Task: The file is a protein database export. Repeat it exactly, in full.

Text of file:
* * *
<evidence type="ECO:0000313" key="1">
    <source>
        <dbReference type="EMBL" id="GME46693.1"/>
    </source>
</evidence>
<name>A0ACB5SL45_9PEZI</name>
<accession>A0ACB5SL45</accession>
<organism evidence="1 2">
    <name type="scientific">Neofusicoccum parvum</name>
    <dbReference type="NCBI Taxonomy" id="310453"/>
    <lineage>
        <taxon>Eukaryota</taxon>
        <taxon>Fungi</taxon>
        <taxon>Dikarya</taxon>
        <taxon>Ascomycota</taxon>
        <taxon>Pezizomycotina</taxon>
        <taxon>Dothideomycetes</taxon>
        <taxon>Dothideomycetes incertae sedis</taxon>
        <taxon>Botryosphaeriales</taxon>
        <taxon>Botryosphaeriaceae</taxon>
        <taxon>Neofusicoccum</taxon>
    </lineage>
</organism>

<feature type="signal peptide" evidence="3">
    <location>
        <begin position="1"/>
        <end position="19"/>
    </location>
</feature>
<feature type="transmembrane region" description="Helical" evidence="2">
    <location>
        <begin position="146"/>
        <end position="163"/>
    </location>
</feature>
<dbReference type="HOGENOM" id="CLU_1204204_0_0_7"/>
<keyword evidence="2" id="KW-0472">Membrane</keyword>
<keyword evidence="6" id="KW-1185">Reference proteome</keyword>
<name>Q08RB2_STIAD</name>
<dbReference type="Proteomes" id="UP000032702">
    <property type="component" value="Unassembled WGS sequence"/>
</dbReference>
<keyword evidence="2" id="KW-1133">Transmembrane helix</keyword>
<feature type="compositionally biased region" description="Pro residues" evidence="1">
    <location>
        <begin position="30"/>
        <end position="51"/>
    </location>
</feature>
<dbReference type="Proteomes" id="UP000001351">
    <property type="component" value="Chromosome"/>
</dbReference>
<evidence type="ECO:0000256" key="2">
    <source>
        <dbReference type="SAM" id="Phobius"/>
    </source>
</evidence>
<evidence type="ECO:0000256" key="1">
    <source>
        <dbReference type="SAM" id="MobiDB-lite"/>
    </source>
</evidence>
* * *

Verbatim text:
<evidence type="ECO:0000313" key="1">
    <source>
        <dbReference type="EMBL" id="GME46693.1"/>
    </source>
</evidence>
<name>A0ACB5SL45_9PEZI</name>
<accession>A0ACB5SL45</accession>
<organism evidence="1 2">
    <name type="scientific">Neofusicoccum parvum</name>
    <dbReference type="NCBI Taxonomy" id="310453"/>
    <lineage>
        <taxon>Eukaryota</taxon>
        <taxon>Fungi</taxon>
        <taxon>Dikarya</taxon>
        <taxon>Ascomycota</taxon>
        <taxon>Pezizomycotina</taxon>
        <taxon>Dothideomycetes</taxon>
        <taxon>Dothideomycetes incertae sedis</taxon>
        <taxon>Botryosphaeriales</taxon>
        <taxon>Botryosphaeriaceae</taxon>
        <taxon>Neofusicoccum</taxon>
    </lineage>
</organism>

<feature type="signal peptide" evidence="3">
    <location>
        <begin position="1"/>
        <end position="19"/>
    </location>
</feature>
<feature type="transmembrane region" description="Helical" evidence="2">
    <location>
        <begin position="146"/>
        <end position="163"/>
    </location>
</feature>
<dbReference type="HOGENOM" id="CLU_1204204_0_0_7"/>
<keyword evidence="2" id="KW-0472">Membrane</keyword>
<keyword evidence="6" id="KW-1185">Reference proteome</keyword>
<name>Q08RB2_STIAD</name>
<dbReference type="Proteomes" id="UP000032702">
    <property type="component" value="Unassembled WGS sequence"/>
</dbReference>
<keyword evidence="2" id="KW-1133">Transmembrane helix</keyword>
<feature type="compositionally biased region" description="Pro residues" evidence="1">
    <location>
        <begin position="30"/>
        <end position="51"/>
    </location>
</feature>
<dbReference type="Proteomes" id="UP000001351">
    <property type="component" value="Chromosome"/>
</dbReference>
<evidence type="ECO:0000256" key="2">
    <source>
        <dbReference type="SAM" id="Phobius"/>
    </source>
</evidence>
<evidence type="ECO:0000256" key="1">
    <source>
        <dbReference type="SAM" id="MobiDB-lite"/>
    </source>
</evidence>